The sale is a part of a bigger sale. Frequently, the sale of your commercial real estate is coupled with a sale of the business that occupies the premises. Because two sales are involved, the commercial real estate sale may pale in importance to the business sale. In such an instance, a marketing process for the building is jettisoned in favor of the business deal.

Seller is unsophisticated. Rarely is this the case. With access to on line research and countless commercial real estate professionals at the ready, most owners of commercial real estate are quite knowledgeable about the market and property values. However, in limited circumstances - and out of convenience - a seller may react emotionally to an unsolicited offer and accept it without testing the market.

The unsolicited price offered cannot be bettered in the market. I've seen this happen recently. Precautions must be made, however. You must be crystal clear with a seller - based upon what we are seeing in the market - recent sales, current avails, investor motivation, etc. - what is before you is as good as a marketing effort will produce - and without all of the appurtenant disruption a marketing process will create.

Friday, September 8, 2017

4 Ways to WIN a Commercial Real Estate Deal

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The commercial real estate market in Southern California is as competitive as I've ever seen it. And, by the way, email didn't exist when I started in the business - so, that's a long time.

In a classic economic sense, an imbalance exists. We have too many buyers chasing too few availabilities - akin to a giant game of musical chairs - someone will be left standing when the music stops.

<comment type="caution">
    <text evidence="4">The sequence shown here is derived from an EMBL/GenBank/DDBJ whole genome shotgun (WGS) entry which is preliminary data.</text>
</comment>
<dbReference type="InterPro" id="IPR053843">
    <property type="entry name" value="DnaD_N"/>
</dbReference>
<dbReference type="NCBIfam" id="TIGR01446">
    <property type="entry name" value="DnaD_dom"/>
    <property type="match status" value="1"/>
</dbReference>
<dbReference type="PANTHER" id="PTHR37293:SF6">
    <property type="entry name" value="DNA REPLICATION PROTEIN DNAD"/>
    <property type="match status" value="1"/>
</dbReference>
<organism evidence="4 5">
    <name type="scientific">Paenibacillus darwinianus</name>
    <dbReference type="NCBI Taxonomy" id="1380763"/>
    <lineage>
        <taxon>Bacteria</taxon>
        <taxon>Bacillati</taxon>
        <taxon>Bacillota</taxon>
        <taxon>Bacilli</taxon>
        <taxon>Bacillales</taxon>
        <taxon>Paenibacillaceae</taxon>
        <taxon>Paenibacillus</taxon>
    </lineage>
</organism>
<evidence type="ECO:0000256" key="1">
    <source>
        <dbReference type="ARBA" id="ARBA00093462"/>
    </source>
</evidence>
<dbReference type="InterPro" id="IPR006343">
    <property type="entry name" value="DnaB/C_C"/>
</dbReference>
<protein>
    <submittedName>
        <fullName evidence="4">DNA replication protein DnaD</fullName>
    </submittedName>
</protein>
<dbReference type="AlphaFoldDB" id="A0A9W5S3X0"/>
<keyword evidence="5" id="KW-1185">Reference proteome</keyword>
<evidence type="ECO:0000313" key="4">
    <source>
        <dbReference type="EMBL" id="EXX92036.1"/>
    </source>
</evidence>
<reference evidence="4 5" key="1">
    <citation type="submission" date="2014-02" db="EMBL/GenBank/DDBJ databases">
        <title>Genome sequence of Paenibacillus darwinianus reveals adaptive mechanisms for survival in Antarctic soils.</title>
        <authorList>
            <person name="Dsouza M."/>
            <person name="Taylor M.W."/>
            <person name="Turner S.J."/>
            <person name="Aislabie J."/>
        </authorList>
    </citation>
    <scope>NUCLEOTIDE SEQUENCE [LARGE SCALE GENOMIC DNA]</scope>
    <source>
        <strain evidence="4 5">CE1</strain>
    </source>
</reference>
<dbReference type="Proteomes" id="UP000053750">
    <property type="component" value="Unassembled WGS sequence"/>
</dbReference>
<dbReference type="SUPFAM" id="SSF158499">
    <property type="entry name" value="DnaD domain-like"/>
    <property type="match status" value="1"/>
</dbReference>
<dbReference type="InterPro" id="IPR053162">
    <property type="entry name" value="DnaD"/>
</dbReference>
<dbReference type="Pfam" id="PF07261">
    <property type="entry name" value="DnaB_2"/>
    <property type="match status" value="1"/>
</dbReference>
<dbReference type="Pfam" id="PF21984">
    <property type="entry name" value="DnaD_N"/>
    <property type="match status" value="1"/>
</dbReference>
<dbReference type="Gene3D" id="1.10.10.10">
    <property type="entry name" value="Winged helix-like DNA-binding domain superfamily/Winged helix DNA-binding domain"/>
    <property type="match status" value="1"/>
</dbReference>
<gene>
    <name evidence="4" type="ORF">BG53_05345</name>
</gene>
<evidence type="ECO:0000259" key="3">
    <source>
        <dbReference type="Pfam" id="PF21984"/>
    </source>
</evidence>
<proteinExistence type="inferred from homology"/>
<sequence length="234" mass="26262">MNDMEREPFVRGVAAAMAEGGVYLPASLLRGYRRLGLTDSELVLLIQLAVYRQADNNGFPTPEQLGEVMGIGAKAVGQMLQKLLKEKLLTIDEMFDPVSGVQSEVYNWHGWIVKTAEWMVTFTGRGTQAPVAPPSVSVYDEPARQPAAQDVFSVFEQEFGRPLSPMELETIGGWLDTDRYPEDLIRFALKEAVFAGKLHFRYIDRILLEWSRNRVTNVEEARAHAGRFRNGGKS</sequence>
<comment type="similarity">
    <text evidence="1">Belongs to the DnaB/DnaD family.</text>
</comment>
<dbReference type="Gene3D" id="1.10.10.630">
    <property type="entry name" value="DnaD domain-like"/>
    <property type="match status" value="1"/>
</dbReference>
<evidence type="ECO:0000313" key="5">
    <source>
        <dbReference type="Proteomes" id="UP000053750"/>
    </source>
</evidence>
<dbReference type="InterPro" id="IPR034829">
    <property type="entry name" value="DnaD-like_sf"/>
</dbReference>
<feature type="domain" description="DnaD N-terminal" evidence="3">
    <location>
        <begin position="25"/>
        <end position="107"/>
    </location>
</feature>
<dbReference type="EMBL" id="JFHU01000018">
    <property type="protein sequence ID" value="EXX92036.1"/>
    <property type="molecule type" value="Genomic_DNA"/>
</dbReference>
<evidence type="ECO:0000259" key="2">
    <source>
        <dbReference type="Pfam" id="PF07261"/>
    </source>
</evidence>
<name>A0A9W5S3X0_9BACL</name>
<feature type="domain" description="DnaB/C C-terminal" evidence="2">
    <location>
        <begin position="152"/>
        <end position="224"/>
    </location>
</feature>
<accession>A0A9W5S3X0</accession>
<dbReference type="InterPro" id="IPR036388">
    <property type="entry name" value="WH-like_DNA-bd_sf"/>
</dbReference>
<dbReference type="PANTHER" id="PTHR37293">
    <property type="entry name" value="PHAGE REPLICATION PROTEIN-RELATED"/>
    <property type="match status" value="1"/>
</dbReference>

So, how should you position yourself and your company to win when the right opportunity comes along? Allow me to discuss a few ways.

Financial qualification. Your bank will gladly loan you money to buy a building - they've told you so. But, have you allowed your lender to peruse your current financial statements and tax returns? You are best served securing a pre-qualification letter. But, not just any pre-qual letter - one that included a complete review of your current financial snapshot.

Remove any contingencies. Do you have a property to sell before you buy? If so, your deal may be overlooked for another that is ready to go. Does the occupancy for which you plan to use the building conform to the zoning? If not, plan on 6-9 months of city approvals - once again, you lose because a compatible use will avoid the lengthy approval process. Is the source of your down payment liquid? Are the members of your team in place - legal, architect, contractor, CPA? Any unchecked box here could result in your loss.